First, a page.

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(The Week)   Hipsters and music snobs still trying to convince people that Vinyl LPs are making a comeback, perhaps even in pog form   (theweek.com) divider line 182
    More: Unlikely, LPs, Vampire Weekend, Nielsen SoundScan, Rdio, record players, record sleeves, Daft Punk, software portability  
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1087 clicks; posted to Entertainment » on 11 Jan 2014 at 7:20 AM (36 weeks ago)   |  Favorite    |   share:  Share on Twitter share via Email Share on Facebook   more»



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2014-01-11 04:01:04 AM
Oddly, all the "Oh em gee U R teh h1pst3r l0lz!" pigeonholing aside, they sort of are.  Most of the "Indie" artists and bands I mix have their merch tables stocked with vinyl releases next to the CDs and T-Shirts.  Start refurbing those thrift shop turntables, y'all.
 
2014-01-11 07:35:29 AM
Two years ago, the piano player at my parents' church died. My dad and I went to his estate sale, where we learned that the piano player was a huge Beatles and Rolling Stones fan, and had damn near every release those bands ever made on vinly, including the 45s.

Dad took the 45s and I walked out with 8 albums, including Abbey Road, Rubber Soul, Revolver, Help, Let it Bleed, Sticky Fingers, and Through the Past Darkly (the octagon cover) for 75 bucks.

Sure, I had them on CD, but there is something pretty cool about being able to pull out the old vinyls and look at the cover, the liner notes, and everything else. Plus, the ones that had scratches on them, I could frame and put on the wall over the stereo.

Since then, I've picked up a few albums here and there, mostly classic rock like Floyd or the Ramones or Bob Marley or Johnny Cash. It's just a nice hobby and a cool looking conversation piece around my house.

Sorry if that clashes with the tekkies dream of one day owning a living room with just a chair, a laptop, and nothing else.Tangible media still has its charms.
 
2014-01-11 07:44:05 AM
Any Farker electrical engineer: how hard would it be to come up with a filter that degrades CD quality down to vinyl quality?  Seriously,  I am tired of old folks and effete ironists insisting that vinyl is better, when it should be easy to provide a "crappy vinyl sound" button next to the bass and treble.
 
2014-01-11 07:47:03 AM
Well, hate to point this out, but most digital formats decimate the dynamic range of the music. I suppose if your prime listening is using earbuds in your cube at work, knock yourself out with your mp3s bro.

CD's sound awesome, and vinyl sounds great, and you can really tell on a halfway decent stereo how much better they both sound than your typical mp3 or aac of the same music.

/feels like the guy getting blown back in his chair listening to kyuss on vinyl
 
2014-01-11 07:49:40 AM
guyism.com
 
2014-01-11 07:49:51 AM
Most new vinyl comes with a download code now, so you get the pristine digital version to listen to and a tangible physical object to look at, which is much prettier than a cd. Or bigger, at least.
 
2014-01-11 07:52:29 AM

neongoats: I suppose if your prime listening is using earbuds in your cube at work, knock yourself out with your mp3s bro.


Truth. Your first upgrade must always be to actual speakers. Ones that didn't come with a PC.
And bluetooth from your iphone doesn't count either.

Only then need you bother with anything other than an mp3.
 
2014-01-11 07:54:27 AM
To paraphrase LL Cool J, they aren't making a comeback, they've been here for years.  Same with cassettes.

People like to collect them.  It's a way to support the music you love and show it off.  You can be assured that anyone with a vinyl or cassette copy of an album also has a digital version as well.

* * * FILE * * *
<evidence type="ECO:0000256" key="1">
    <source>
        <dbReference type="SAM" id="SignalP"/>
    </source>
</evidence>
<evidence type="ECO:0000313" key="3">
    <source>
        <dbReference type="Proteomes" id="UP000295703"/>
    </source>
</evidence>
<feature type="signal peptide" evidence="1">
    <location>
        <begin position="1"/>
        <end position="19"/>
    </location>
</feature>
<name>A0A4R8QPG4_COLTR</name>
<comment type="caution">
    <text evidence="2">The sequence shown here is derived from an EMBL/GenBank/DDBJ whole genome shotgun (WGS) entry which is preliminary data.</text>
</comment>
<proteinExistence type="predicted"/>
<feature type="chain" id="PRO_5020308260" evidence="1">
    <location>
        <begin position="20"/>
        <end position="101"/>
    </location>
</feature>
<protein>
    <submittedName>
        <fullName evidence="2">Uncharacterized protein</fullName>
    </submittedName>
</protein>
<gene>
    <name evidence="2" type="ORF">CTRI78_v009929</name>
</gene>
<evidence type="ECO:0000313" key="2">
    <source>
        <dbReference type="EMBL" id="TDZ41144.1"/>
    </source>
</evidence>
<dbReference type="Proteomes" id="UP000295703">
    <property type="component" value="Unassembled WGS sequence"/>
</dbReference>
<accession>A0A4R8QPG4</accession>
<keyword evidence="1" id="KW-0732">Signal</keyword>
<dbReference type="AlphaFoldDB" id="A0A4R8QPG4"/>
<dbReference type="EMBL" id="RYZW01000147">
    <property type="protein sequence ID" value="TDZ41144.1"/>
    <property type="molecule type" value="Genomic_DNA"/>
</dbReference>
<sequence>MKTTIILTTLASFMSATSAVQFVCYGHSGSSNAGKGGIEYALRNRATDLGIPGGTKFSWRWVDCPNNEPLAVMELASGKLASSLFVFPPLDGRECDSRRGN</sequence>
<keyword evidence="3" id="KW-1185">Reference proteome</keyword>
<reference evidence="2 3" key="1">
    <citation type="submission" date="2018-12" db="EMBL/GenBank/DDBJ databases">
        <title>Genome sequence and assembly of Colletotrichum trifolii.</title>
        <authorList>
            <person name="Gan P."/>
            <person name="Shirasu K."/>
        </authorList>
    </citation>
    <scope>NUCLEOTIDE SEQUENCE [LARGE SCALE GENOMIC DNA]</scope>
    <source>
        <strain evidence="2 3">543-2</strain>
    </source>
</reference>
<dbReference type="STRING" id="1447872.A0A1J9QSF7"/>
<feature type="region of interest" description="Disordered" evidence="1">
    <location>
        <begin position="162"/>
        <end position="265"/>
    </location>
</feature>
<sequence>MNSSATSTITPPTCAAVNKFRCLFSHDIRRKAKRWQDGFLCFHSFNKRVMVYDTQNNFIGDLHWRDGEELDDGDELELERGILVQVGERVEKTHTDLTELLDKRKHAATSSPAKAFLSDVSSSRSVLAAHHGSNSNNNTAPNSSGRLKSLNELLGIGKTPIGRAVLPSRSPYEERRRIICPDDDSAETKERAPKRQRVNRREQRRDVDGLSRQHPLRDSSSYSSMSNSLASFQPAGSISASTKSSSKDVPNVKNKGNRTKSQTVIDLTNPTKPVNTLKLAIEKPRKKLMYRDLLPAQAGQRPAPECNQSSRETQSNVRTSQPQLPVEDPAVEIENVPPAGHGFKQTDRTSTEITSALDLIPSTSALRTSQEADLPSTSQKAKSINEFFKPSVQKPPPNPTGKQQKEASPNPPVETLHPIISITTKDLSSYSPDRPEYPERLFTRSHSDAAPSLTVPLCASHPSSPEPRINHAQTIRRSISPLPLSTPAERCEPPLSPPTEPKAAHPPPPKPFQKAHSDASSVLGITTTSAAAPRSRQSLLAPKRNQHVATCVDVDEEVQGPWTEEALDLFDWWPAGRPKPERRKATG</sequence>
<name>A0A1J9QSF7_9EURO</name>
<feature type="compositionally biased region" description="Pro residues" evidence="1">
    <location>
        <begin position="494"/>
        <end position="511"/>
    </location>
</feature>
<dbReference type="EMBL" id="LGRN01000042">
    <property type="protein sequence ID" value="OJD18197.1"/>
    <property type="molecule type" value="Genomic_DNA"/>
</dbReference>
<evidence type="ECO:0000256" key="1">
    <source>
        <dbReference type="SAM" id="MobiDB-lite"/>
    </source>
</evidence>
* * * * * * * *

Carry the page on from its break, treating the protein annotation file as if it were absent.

2014-01-11 07:55:06 AM
The 6.1 million U.S. LP sales still represent only about  , versus 57 percent for CDs and 41 percent for digital albums.


This is a figure that seems to be conspicuously absent in any article proclaiming the rebirth of vinyl. I mean, it's a comeback compared to being mostly dead, but I'm confused as to why people act like vinyl is dominating music sales.
 
2014-01-11 07:56:12 AM

Glitchwerks: To paraphrase LL Cool J, they aren't making a comeback, they've been here for years.  Same with cassettes.

People like to collect them.  It's a way to support the music you love and show it off.  You can be assured that anyone with a vinyl or cassette copy of an album also has a digital version as well.



Yep. Vinyl collecting is the music fan equivalent of collecting baseball cards.
 
2014-01-11 07:57:10 AM

FeedTheCollapse: The 6.1 million U.S. LP sales still represent only about  , versus 57 percent for CDs and 41 percent for digital albums.


This is a figure that seems to be conspicuously absent in any article proclaiming the rebirth of vinyl. I mean, it's a comeback compared to being mostly dead, but I'm confused as to why people act like vinyl is dominating music sales.


The point they are making is that it is the only sector of music sales that is growing in comparison to the rest.
 
2014-01-11 08:01:19 AM
Horse drawn carriages are making a comeback too.
Also outhouses, dysentery and cave paintings!
 
2014-01-11 08:16:02 AM
My husband would love it if I would get rid of my music collection in "physical form". Can't/won't do it. There is something about owning the physical product that appeals to me. Also why I continue to buy real books rather than a Kindle, I guess.

/748 CDs and counting....
//.... not including any burned CDs
///at least it's not 748 LPs space-wise
 
2014-01-11 08:19:10 AM
Same in every hobbyist field. In photography, you still have a lot of holdouts using old school film, even if the couple of small advantages it has over digital doesn't come close to justifying the trouble and expense. Some people just like the smell of darkroom chemicals and the ritual of swapping out roles of film.

I'm not one of them, and I'll keep my 5D, thanks. But everyone had to have a passion I guess.